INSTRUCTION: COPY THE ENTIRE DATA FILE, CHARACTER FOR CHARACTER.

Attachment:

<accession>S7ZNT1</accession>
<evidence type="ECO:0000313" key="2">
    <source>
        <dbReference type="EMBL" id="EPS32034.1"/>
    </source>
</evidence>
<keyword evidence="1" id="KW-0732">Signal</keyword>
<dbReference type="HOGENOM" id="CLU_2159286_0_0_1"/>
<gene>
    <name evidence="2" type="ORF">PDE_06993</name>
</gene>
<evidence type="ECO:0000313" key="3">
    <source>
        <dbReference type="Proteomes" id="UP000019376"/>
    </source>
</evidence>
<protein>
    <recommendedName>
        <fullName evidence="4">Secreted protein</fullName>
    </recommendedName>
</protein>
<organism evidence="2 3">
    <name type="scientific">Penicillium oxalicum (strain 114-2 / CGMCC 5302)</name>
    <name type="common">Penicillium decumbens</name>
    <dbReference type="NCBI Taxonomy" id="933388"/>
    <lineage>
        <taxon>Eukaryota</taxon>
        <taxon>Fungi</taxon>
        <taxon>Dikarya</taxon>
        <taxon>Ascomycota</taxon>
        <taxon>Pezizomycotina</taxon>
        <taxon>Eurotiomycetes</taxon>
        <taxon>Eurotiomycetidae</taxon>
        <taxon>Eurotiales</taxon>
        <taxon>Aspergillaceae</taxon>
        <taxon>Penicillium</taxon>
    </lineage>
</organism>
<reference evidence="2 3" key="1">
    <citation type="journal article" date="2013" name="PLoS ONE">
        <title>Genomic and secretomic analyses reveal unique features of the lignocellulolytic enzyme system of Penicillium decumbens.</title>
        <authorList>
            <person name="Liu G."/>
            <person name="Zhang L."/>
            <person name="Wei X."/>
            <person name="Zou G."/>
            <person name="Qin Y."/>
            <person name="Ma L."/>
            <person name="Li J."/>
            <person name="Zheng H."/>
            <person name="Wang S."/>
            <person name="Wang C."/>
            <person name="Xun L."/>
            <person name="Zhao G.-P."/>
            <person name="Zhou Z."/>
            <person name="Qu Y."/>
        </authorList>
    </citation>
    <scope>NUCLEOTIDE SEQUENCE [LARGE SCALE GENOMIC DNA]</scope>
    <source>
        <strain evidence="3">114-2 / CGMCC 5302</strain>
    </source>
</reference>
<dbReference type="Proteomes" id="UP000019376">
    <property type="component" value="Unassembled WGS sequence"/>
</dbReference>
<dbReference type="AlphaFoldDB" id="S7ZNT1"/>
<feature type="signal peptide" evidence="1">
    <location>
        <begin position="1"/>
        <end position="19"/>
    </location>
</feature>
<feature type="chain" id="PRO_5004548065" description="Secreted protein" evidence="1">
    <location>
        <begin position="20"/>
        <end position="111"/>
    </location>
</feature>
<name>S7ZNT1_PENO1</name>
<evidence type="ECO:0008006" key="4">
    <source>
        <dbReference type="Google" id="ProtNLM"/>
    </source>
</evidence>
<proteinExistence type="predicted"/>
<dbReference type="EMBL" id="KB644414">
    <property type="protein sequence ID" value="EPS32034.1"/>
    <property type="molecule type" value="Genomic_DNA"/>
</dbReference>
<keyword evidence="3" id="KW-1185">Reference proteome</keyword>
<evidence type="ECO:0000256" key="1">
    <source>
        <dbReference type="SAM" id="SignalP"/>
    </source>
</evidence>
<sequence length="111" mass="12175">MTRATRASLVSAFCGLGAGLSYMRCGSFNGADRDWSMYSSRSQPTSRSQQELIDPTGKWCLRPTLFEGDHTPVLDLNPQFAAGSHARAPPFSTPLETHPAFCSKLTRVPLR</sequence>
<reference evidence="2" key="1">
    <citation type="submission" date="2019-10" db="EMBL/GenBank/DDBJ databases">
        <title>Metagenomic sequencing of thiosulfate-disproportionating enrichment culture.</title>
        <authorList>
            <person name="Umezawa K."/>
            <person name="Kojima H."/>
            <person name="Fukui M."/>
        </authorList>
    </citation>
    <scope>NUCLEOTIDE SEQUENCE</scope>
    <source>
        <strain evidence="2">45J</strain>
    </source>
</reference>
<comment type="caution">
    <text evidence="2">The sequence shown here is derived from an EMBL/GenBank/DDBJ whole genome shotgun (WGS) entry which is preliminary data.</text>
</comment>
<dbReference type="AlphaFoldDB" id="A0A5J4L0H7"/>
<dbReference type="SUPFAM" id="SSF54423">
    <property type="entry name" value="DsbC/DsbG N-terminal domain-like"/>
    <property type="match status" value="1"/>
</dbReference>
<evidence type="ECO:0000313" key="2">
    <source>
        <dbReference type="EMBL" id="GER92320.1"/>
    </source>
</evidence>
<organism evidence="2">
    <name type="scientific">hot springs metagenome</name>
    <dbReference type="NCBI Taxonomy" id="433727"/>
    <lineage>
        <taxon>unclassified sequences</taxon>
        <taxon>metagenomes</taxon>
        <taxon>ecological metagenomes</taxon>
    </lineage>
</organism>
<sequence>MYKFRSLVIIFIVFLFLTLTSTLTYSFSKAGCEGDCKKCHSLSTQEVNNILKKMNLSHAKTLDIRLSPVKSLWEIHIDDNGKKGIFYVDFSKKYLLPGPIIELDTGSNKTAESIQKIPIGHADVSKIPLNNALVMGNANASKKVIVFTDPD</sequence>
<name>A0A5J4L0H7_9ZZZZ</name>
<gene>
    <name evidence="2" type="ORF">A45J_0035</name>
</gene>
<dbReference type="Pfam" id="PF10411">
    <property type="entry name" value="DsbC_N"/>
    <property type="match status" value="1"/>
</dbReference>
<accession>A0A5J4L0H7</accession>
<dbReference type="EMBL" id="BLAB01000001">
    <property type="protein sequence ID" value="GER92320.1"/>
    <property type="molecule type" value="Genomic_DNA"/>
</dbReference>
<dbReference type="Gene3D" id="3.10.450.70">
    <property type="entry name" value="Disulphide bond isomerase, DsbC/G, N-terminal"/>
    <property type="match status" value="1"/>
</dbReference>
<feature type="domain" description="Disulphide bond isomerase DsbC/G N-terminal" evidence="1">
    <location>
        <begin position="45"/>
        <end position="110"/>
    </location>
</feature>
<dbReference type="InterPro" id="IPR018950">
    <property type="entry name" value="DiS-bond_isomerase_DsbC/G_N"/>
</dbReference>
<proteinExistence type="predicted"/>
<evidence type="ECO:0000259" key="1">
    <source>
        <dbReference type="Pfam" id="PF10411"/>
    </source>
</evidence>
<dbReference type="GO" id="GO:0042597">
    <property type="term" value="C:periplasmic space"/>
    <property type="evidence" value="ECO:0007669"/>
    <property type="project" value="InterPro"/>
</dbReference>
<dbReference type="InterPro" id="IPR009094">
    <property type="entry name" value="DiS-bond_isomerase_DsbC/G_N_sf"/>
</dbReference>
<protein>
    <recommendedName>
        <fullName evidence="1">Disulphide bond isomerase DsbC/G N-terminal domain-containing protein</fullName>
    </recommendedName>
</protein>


<accession>S7ZNT1</accession>
<evidence type="ECO:0000313" key="2">
    <source>
        <dbReference type="EMBL" id="EPS32034.1"/>
    </source>
</evidence>
<keyword evidence="1" id="KW-0732">Signal</keyword>
<dbReference type="HOGENOM" id="CLU_2159286_0_0_1"/>
<gene>
    <name evidence="2" type="ORF">PDE_06993</name>
</gene>
<evidence type="ECO:0000313" key="3">
    <source>
        <dbReference type="Proteomes" id="UP000019376"/>
    </source>
</evidence>
<protein>
    <recommendedName>
        <fullName evidence="4">Secreted protein</fullName>
    </recommendedName>
</protein>
<organism evidence="2 3">
    <name type="scientific">Penicillium oxalicum (strain 114-2 / CGMCC 5302)</name>
    <name type="common">Penicillium decumbens</name>
    <dbReference type="NCBI Taxonomy" id="933388"/>
    <lineage>
        <taxon>Eukaryota</taxon>
        <taxon>Fungi</taxon>
        <taxon>Dikarya</taxon>
        <taxon>Ascomycota</taxon>
        <taxon>Pezizomycotina</taxon>
        <taxon>Eurotiomycetes</taxon>
        <taxon>Eurotiomycetidae</taxon>
        <taxon>Eurotiales</taxon>
        <taxon>Aspergillaceae</taxon>
        <taxon>Penicillium</taxon>
    </lineage>
</organism>
<reference evidence="2 3" key="1">
    <citation type="journal article" date="2013" name="PLoS ONE">
        <title>Genomic and secretomic analyses reveal unique features of the lignocellulolytic enzyme system of Penicillium decumbens.</title>
        <authorList>
            <person name="Liu G."/>
            <person name="Zhang L."/>
            <person name="Wei X."/>
            <person name="Zou G."/>
            <person name="Qin Y."/>
            <person name="Ma L."/>
            <person name="Li J."/>
            <person name="Zheng H."/>
            <person name="Wang S."/>
            <person name="Wang C."/>
            <person name="Xun L."/>
            <person name="Zhao G.-P."/>
            <person name="Zhou Z."/>
            <person name="Qu Y."/>
        </authorList>
    </citation>
    <scope>NUCLEOTIDE SEQUENCE [LARGE SCALE GENOMIC DNA]</scope>
    <source>
        <strain evidence="3">114-2 / CGMCC 5302</strain>
    </source>
</reference>
<dbReference type="Proteomes" id="UP000019376">
    <property type="component" value="Unassembled WGS sequence"/>
</dbReference>
<dbReference type="AlphaFoldDB" id="S7ZNT1"/>
<feature type="signal peptide" evidence="1">
    <location>
        <begin position="1"/>
        <end position="19"/>
    </location>
</feature>
<feature type="chain" id="PRO_5004548065" description="Secreted protein" evidence="1">
    <location>
        <begin position="20"/>
        <end position="111"/>
    </location>
</feature>
<name>S7ZNT1_PENO1</name>
<evidence type="ECO:0008006" key="4">
    <source>
        <dbReference type="Google" id="ProtNLM"/>
    </source>
</evidence>
<proteinExistence type="predicted"/>
<dbReference type="EMBL" id="KB644414">
    <property type="protein sequence ID" value="EPS32034.1"/>
    <property type="molecule type" value="Genomic_DNA"/>
</dbReference>
<keyword evidence="3" id="KW-1185">Reference proteome</keyword>
<evidence type="ECO:0000256" key="1">
    <source>
        <dbReference type="SAM" id="SignalP"/>
    </source>
</evidence>
<sequence length="111" mass="12175">MTRATRASLVSAFCGLGAGLSYMRCGSFNGADRDWSMYSSRSQPTSRSQQELIDPTGKWCLRPTLFEGDHTPVLDLNPQFAAGSHARAPPFSTPLETHPAFCSKLTRVPLR</sequence>
<reference evidence="2" key="1">
    <citation type="submission" date="2019-10" db="EMBL/GenBank/DDBJ databases">
        <title>Metagenomic sequencing of thiosulfate-disproportionating enrichment culture.</title>
        <authorList>
            <person name="Umezawa K."/>
            <person name="Kojima H."/>
            <person name="Fukui M."/>
        </authorList>
    </citation>
    <scope>NUCLEOTIDE SEQUENCE</scope>
    <source>
        <strain evidence="2">45J</strain>
    </source>
</reference>
<comment type="caution">
    <text evidence="2">The sequence shown here is derived from an EMBL/GenBank/DDBJ whole genome shotgun (WGS) entry which is preliminary data.</text>
</comment>
<dbReference type="AlphaFoldDB" id="A0A5J4L0H7"/>
<dbReference type="SUPFAM" id="SSF54423">
    <property type="entry name" value="DsbC/DsbG N-terminal domain-like"/>
    <property type="match status" value="1"/>
</dbReference>
<evidence type="ECO:0000313" key="2">
    <source>
        <dbReference type="EMBL" id="GER92320.1"/>
    </source>
</evidence>
<organism evidence="2">
    <name type="scientific">hot springs metagenome</name>
    <dbReference type="NCBI Taxonomy" id="433727"/>
    <lineage>
        <taxon>unclassified sequences</taxon>
        <taxon>metagenomes</taxon>
        <taxon>ecological metagenomes</taxon>
    </lineage>
</organism>
<sequence>MYKFRSLVIIFIVFLFLTLTSTLTYSFSKAGCEGDCKKCHSLSTQEVNNILKKMNLSHAKTLDIRLSPVKSLWEIHIDDNGKKGIFYVDFSKKYLLPGPIIELDTGSNKTAESIQKIPIGHADVSKIPLNNALVMGNANASKKVIVFTDPD</sequence>
<name>A0A5J4L0H7_9ZZZZ</name>
<gene>
    <name evidence="2" type="ORF">A45J_0035</name>
</gene>
<dbReference type="Pfam" id="PF10411">
    <property type="entry name" value="DsbC_N"/>
    <property type="match status" value="1"/>
</dbReference>
<accession>A0A5J4L0H7</accession>
<dbReference type="EMBL" id="BLAB01000001">
    <property type="protein sequence ID" value="GER92320.1"/>
    <property type="molecule type" value="Genomic_DNA"/>
</dbReference>
<dbReference type="Gene3D" id="3.10.450.70">
    <property type="entry name" value="Disulphide bond isomerase, DsbC/G, N-terminal"/>
    <property type="match status" value="1"/>
</dbReference>
<feature type="domain" description="Disulphide bond isomerase DsbC/G N-terminal" evidence="1">
    <location>
        <begin position="45"/>
        <end position="110"/>
    </location>
</feature>
<dbReference type="InterPro" id="IPR018950">
    <property type="entry name" value="DiS-bond_isomerase_DsbC/G_N"/>
</dbReference>
<proteinExistence type="predicted"/>
<evidence type="ECO:0000259" key="1">
    <source>
        <dbReference type="Pfam" id="PF10411"/>
    </source>
</evidence>
<dbReference type="GO" id="GO:0042597">
    <property type="term" value="C:periplasmic space"/>
    <property type="evidence" value="ECO:0007669"/>
    <property type="project" value="InterPro"/>
</dbReference>
<dbReference type="InterPro" id="IPR009094">
    <property type="entry name" value="DiS-bond_isomerase_DsbC/G_N_sf"/>
</dbReference>
<protein>
    <recommendedName>
        <fullName evidence="1">Disulphide bond isomerase DsbC/G N-terminal domain-containing protein</fullName>
    </recommendedName>
</protein>